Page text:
News24

Torch relay limited to Britain

2011-11-07 12:22

London -It's a journey that will take the Olympic Torch to some of Britain's best-known tourist spots: There's a stop at prehistoric Stonehenge, a ride across Loch Ness, and a trip up to the summit of Mount Snowdon in Wales.

But the aim of the 70-day torch relay ahead of the 2012 London Games is really very down to earth - to bring the flame close to ordinary Britons and their homes, organisers said on Monday.

"The main target is to get to as many people as we possibly could," said Sebastian Coe, chairperson of the London organising committee, as he announced the full route of the relay.

That means devising a route that covers over 1 000 villages, towns and cities across the country - including Bready, a sleepy Northern Ireland hamlet of just 93 people.

"I think it's definitely going to bring good business, which is always a bonus," said Eamon Nugent, who works at a hotel on the outskirts of Bready. The torch convoy will certainty be a big spectacle there - the village is so small it takes just around 15 minutes to walk around it, he added.

There will, of course, be plenty of photo opportunities. Starting on May 19, 2012 at Land's End, a wind-swept corner in Cornwall, south-western England, and the torch will go pass lighthouses, ancient castles and historic sites like Hadrian's Wall. It will be carried in a steamer across Lake Windermere in the Lake District, on a row boat on the Thames, and on horseback and chair lifts elsewhere. There is even a stunt to transport it by zip line off a bridge.

In total, the 8 000-mile itinerary will allow the torch to travel within an hour's journey of more than 95 percent of Britain's population of 62 million people, Coe said.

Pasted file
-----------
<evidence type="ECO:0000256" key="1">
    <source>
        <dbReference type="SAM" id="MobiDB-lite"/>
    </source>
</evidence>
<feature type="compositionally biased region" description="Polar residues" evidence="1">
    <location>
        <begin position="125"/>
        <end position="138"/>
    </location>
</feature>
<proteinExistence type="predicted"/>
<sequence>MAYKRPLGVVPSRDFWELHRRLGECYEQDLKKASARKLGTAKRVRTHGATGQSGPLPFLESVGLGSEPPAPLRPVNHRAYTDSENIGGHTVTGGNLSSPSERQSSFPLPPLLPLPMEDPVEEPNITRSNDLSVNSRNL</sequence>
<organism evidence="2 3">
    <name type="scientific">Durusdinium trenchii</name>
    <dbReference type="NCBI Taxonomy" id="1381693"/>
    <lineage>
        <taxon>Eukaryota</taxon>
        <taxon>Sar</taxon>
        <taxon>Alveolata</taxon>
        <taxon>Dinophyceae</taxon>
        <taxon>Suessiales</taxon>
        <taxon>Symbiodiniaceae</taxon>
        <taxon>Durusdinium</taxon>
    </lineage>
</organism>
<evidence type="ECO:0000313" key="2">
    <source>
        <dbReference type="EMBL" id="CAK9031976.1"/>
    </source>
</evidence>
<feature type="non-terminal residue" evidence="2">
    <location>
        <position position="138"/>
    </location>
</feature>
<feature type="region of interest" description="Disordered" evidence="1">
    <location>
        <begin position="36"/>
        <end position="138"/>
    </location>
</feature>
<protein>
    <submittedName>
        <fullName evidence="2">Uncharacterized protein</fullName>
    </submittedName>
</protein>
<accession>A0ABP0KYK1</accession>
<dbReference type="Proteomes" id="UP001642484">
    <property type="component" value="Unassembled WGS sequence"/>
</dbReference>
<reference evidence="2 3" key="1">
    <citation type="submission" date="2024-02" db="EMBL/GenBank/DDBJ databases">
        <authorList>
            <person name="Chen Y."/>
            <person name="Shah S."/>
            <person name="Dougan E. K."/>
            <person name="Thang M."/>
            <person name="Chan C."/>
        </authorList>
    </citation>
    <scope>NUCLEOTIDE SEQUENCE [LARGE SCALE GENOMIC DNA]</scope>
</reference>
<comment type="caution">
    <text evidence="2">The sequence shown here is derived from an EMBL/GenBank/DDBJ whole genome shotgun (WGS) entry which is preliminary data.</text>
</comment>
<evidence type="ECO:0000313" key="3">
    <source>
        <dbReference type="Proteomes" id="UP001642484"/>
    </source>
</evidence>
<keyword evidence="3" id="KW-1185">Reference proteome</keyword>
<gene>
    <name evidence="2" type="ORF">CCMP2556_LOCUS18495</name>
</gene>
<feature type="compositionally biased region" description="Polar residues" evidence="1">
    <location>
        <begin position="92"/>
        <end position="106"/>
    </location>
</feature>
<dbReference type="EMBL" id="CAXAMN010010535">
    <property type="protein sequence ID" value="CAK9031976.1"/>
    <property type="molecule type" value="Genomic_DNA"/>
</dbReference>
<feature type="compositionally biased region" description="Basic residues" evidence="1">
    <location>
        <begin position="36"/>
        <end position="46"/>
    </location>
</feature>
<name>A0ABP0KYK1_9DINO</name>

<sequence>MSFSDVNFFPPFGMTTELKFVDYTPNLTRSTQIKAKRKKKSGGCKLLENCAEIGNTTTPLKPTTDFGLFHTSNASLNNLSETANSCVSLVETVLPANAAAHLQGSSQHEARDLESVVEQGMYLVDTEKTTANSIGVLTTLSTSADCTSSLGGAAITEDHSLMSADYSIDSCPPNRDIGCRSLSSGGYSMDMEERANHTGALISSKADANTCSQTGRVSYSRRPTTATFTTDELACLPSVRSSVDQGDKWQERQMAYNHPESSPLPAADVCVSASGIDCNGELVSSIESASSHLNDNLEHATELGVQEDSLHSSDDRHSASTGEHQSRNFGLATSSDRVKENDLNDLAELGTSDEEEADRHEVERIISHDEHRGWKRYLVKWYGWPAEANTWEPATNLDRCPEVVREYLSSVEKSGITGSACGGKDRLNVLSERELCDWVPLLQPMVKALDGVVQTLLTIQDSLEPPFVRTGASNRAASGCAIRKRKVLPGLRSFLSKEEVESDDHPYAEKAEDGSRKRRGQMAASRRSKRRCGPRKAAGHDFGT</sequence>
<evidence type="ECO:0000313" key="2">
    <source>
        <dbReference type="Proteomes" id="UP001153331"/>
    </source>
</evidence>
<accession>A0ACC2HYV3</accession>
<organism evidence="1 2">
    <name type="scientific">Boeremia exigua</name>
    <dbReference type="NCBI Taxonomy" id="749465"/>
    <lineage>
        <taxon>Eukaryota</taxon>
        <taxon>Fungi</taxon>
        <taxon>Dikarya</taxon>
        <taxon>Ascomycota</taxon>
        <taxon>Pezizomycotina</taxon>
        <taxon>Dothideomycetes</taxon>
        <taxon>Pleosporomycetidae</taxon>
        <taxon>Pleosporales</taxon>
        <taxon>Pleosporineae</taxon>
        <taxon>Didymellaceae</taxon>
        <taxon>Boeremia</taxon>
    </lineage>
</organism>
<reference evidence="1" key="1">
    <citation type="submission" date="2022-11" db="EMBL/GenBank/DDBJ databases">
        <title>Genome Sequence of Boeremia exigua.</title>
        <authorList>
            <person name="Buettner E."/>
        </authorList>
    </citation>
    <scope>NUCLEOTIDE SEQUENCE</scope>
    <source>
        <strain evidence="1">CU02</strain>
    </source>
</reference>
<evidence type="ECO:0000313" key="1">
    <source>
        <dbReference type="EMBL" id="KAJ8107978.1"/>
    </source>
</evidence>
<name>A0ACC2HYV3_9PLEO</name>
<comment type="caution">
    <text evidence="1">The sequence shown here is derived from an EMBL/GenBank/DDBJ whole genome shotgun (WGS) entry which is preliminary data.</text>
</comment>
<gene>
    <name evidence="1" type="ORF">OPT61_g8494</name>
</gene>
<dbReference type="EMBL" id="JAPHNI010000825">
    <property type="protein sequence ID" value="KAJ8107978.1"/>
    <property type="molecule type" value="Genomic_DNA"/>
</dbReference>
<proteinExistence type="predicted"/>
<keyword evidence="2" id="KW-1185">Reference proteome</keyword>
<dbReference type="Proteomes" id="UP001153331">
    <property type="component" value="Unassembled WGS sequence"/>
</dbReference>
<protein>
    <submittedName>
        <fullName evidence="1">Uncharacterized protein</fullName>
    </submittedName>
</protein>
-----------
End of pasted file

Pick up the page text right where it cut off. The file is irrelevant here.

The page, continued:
Next year's torch relay will be relatively modest compared to the one that kicked off the Beijing Games. Organisers decided to keep the relay within Britain - apart from the lighting in Greece - to control it after chaotic scenes marred the international relay in 2008, when human rights protests in London, Paris, San Francisco and elsewhere disrupted the journey.

Coe dismissed concerns that activists would again use the event as an excuse to protest, saying they are working closely with police and that a security convoy of about 11 vehicles will accompany the flame wherever it goes.

Instead, organisers hoped that local communities would embrace the torch relay and celebrate it with Olympic-themed street parties and barbeques.

"We saw the appetite around the royal wedding and that's what we want to do," Coe said, referring to the many themed parties organized across the country during Prince William's wedding to Kate Middleton in April.

Most of the 8 000 torchbearers will be ordinary members of the public nominated by their community, but it is likely that sports stars like David Beckham will also run with the torch.

The flame is set to arrive from Greece on May 18, 2012. The relay will also go off the mainland to visit Northern Ireland, the Isle of Man, Guernsey, Jersey, Shetland, Orkney and the Isle of Lewis. The journey ends in London, where the flame will stay a week before being carried down the Thames to the Olympic Stadium to light the cauldron at the opening ceremony on July 27, 2012.

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